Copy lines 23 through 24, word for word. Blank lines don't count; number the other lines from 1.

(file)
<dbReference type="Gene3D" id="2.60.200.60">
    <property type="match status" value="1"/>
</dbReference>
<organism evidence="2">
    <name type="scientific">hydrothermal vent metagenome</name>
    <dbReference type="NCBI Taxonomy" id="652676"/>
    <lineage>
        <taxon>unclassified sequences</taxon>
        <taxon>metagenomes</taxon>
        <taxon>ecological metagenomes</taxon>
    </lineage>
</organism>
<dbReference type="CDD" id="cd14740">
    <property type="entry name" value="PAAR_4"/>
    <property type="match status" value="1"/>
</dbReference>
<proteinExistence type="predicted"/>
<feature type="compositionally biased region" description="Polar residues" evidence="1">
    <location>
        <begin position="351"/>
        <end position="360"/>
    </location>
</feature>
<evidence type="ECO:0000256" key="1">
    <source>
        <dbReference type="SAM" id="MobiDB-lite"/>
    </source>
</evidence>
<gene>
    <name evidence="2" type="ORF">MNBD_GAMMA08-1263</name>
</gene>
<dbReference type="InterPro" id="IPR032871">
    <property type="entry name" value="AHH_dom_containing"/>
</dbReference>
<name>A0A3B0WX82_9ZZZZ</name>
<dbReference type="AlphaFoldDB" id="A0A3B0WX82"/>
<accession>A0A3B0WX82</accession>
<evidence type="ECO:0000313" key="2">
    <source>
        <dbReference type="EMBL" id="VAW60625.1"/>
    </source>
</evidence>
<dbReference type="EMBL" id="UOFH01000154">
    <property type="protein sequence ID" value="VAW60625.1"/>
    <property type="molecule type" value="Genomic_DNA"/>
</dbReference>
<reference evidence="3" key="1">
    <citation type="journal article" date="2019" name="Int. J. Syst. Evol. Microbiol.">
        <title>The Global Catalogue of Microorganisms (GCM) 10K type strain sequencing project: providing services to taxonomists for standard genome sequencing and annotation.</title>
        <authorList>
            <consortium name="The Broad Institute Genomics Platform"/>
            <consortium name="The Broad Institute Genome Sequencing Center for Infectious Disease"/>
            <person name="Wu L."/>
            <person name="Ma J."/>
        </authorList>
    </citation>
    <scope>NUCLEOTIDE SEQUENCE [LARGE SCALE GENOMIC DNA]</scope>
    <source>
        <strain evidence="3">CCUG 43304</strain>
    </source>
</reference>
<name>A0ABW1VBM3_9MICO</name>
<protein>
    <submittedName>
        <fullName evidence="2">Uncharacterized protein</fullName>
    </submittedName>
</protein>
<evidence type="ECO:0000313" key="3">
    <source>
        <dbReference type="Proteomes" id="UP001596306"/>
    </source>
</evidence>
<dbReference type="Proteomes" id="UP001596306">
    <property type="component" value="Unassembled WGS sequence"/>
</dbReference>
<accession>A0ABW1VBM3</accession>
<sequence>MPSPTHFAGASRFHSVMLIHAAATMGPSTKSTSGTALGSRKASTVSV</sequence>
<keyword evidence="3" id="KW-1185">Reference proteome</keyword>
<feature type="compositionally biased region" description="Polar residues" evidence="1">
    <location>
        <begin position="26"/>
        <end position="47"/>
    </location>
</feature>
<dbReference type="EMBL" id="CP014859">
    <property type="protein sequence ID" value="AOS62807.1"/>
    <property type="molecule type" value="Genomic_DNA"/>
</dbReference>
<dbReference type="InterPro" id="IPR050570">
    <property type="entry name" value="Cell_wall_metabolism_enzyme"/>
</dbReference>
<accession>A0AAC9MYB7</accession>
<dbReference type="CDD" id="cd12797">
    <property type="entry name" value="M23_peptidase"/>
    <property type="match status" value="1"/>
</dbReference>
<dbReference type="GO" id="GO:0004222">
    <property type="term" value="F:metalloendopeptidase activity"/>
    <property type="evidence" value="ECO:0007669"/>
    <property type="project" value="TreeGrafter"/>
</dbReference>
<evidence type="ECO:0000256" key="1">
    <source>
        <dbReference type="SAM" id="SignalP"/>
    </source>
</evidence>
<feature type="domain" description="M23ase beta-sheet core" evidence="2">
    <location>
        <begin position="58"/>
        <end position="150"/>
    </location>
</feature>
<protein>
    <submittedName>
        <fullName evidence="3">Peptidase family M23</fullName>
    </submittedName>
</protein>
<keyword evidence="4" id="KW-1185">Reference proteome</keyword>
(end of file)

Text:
</feature>
<evidence type="ECO:0000256" key="1">